What if an outspoken gay journalist publicly outed a closeted governor and nobody noticed? Andrew Sullivan's Daily Dish is one of the most read blogs in the world, and yesterday, he wrote this strangely self-negating declaration on why he doesn't believe in "outing" gay politicians:

The reason I can't quite find it in me to attack gay hypocrites or closeted men or prostitution-seeking priests is because I can't quite attack an already destroyed and devastated psyche and soul.

Something restrains me - an impulse against cruelty perhaps, or a sense that that could have been me, if I had not somehow found the strength to be myself or been unable to accept the humiliation of the closet. And what further injury could gay activists bring, after all, to Larry Craig than the injury of simply being Larry Craig? Or Ted Haggard? Or Charlie Crist?

Please tell me if I'm wrong, but Florida Governor Charlie Crist has not publicly admitted to being gay, or even addressed the issue of his sexuality, as far as I know. So Mr. Sullivan appears to have outed the governor while explaining why he doesn't believe in outing closeted gay men . . ..

I'm very confused by this. I sent an email to two widely-read political blogs, asking why they weren't commenting on this (Talking Points Memo and Reality-Based Community), but so far, neither has responded, nor mentioned the situation in their blogs.

Regular readers know that I'm a consistent advocate for the right to privacy and equality, regardless of what's going on in one's sex life – but when one of the most prevalent, openly-gay journalists in the country publicly accuses a sitting, Republican governor of leading a closeted life, isn't that news? I don't know that I'd out Charlie Crist or anyone else, but the fact that Andrew Sullivan has seems worthy of recognition and comment.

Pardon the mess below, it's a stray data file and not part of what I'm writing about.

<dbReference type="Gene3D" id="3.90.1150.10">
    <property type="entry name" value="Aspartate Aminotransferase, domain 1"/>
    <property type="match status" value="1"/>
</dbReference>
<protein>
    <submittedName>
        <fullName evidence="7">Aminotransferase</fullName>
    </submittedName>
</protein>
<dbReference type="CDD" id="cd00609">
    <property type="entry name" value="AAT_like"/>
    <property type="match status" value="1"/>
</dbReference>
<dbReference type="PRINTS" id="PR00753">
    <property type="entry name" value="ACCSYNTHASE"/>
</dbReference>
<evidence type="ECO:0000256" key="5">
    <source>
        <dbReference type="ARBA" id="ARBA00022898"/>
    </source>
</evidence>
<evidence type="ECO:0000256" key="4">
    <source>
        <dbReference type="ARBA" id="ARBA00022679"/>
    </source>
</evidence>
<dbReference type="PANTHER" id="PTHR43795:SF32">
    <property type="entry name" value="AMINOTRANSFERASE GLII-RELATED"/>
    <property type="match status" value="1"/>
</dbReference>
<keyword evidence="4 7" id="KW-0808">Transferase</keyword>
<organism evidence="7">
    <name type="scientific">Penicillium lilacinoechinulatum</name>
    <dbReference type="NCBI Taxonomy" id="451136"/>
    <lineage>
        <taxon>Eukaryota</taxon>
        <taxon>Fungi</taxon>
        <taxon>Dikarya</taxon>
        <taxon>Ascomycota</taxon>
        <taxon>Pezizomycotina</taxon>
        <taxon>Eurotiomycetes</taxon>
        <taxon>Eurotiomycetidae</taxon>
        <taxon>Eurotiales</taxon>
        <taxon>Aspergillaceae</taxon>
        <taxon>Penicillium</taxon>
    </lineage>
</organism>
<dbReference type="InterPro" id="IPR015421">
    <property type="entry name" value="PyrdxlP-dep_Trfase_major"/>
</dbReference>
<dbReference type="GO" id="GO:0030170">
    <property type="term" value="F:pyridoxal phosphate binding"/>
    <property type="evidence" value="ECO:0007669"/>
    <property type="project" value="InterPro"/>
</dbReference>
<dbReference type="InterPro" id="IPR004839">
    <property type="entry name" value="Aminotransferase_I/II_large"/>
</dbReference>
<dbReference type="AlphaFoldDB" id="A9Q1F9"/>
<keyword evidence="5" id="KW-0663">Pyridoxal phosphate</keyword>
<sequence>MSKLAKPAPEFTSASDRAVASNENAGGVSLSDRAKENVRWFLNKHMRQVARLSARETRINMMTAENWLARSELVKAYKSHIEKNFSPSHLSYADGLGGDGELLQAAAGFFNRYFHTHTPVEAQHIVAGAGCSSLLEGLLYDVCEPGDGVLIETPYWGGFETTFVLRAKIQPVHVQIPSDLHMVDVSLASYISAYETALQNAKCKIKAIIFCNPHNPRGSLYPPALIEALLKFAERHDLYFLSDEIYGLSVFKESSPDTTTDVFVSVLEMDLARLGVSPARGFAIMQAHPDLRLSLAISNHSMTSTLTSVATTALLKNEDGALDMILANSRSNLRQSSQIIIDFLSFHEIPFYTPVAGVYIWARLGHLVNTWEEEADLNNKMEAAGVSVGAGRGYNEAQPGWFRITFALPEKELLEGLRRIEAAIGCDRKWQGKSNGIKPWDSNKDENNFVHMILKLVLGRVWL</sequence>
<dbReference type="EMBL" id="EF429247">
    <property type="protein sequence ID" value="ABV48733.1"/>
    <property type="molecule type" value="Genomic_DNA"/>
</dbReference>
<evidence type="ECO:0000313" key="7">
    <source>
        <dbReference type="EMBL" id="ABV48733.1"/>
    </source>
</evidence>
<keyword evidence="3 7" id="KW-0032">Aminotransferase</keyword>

It's interesting to ponder the meaning of this Kennedy-esque news black-out. I'm guessing the left-leaning folks don't want to touch it for fear of stepping over some sexual-political correctness line, while the right-leaning folks either haven't noticed, or are loathe to get into discussions of closeted gay Republican politicians (understandable, from their perspective).

But if someone is living a false life, and working hard to punish the very people who are protecting his privacy, don't those people have the right—the obligation, even—to defend themselves by exposing the lie? I mean, if Tiger Woods had been giving lots of money to groups that wanted to throw porn actresses and coctail waitresses in jail, wouldn't some of the women he was schtupping have been justified in exposing his hypocrisy? Wouldn't they have been crazy not to?

Outrage, a film I admit I hadn't heard of until I googled "Charlie Crist gay" a few minutes ago, lays it out pretty clearly:


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